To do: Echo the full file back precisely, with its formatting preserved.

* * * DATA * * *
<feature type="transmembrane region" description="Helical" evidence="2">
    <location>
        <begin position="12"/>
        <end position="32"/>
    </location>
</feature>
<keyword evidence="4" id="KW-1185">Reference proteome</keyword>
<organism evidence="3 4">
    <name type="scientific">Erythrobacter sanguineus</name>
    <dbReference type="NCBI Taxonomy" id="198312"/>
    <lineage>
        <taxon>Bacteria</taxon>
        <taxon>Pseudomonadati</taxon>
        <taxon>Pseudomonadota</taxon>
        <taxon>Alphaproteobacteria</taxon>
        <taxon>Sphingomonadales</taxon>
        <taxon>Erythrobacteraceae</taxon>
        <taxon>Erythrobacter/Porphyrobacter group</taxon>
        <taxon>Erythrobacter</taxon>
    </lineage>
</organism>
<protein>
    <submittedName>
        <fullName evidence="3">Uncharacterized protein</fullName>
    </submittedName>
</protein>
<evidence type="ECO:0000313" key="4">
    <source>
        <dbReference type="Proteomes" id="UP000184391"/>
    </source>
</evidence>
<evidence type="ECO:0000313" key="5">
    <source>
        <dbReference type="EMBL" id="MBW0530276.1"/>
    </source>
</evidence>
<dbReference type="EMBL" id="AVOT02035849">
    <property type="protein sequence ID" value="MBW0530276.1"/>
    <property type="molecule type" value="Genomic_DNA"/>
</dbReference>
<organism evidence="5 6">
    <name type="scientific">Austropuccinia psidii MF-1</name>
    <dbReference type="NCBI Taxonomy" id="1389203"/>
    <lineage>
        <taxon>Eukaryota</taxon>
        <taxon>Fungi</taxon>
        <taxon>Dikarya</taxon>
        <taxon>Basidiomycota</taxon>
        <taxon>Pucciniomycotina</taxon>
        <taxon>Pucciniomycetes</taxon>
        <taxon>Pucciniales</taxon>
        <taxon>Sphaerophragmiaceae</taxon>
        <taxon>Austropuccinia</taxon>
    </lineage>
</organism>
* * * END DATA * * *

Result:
<feature type="transmembrane region" description="Helical" evidence="2">
    <location>
        <begin position="12"/>
        <end position="32"/>
    </location>
</feature>
<keyword evidence="4" id="KW-1185">Reference proteome</keyword>
<organism evidence="3 4">
    <name type="scientific">Erythrobacter sanguineus</name>
    <dbReference type="NCBI Taxonomy" id="198312"/>
    <lineage>
        <taxon>Bacteria</taxon>
        <taxon>Pseudomonadati</taxon>
        <taxon>Pseudomonadota</taxon>
        <taxon>Alphaproteobacteria</taxon>
        <taxon>Sphingomonadales</taxon>
        <taxon>Erythrobacteraceae</taxon>
        <taxon>Erythrobacter/Porphyrobacter group</taxon>
        <taxon>Erythrobacter</taxon>
    </lineage>
</organism>
<protein>
    <submittedName>
        <fullName evidence="3">Uncharacterized protein</fullName>
    </submittedName>
</protein>
<evidence type="ECO:0000313" key="4">
    <source>
        <dbReference type="Proteomes" id="UP000184391"/>
    </source>
</evidence>
<evidence type="ECO:0000313" key="5">
    <source>
        <dbReference type="EMBL" id="MBW0530276.1"/>
    </source>
</evidence>
<dbReference type="EMBL" id="AVOT02035849">
    <property type="protein sequence ID" value="MBW0530276.1"/>
    <property type="molecule type" value="Genomic_DNA"/>
</dbReference>
<organism evidence="5 6">
    <name type="scientific">Austropuccinia psidii MF-1</name>
    <dbReference type="NCBI Taxonomy" id="1389203"/>
    <lineage>
        <taxon>Eukaryota</taxon>
        <taxon>Fungi</taxon>
        <taxon>Dikarya</taxon>
        <taxon>Basidiomycota</taxon>
        <taxon>Pucciniomycotina</taxon>
        <taxon>Pucciniomycetes</taxon>
        <taxon>Pucciniales</taxon>
        <taxon>Sphaerophragmiaceae</taxon>
        <taxon>Austropuccinia</taxon>
    </lineage>
</organism>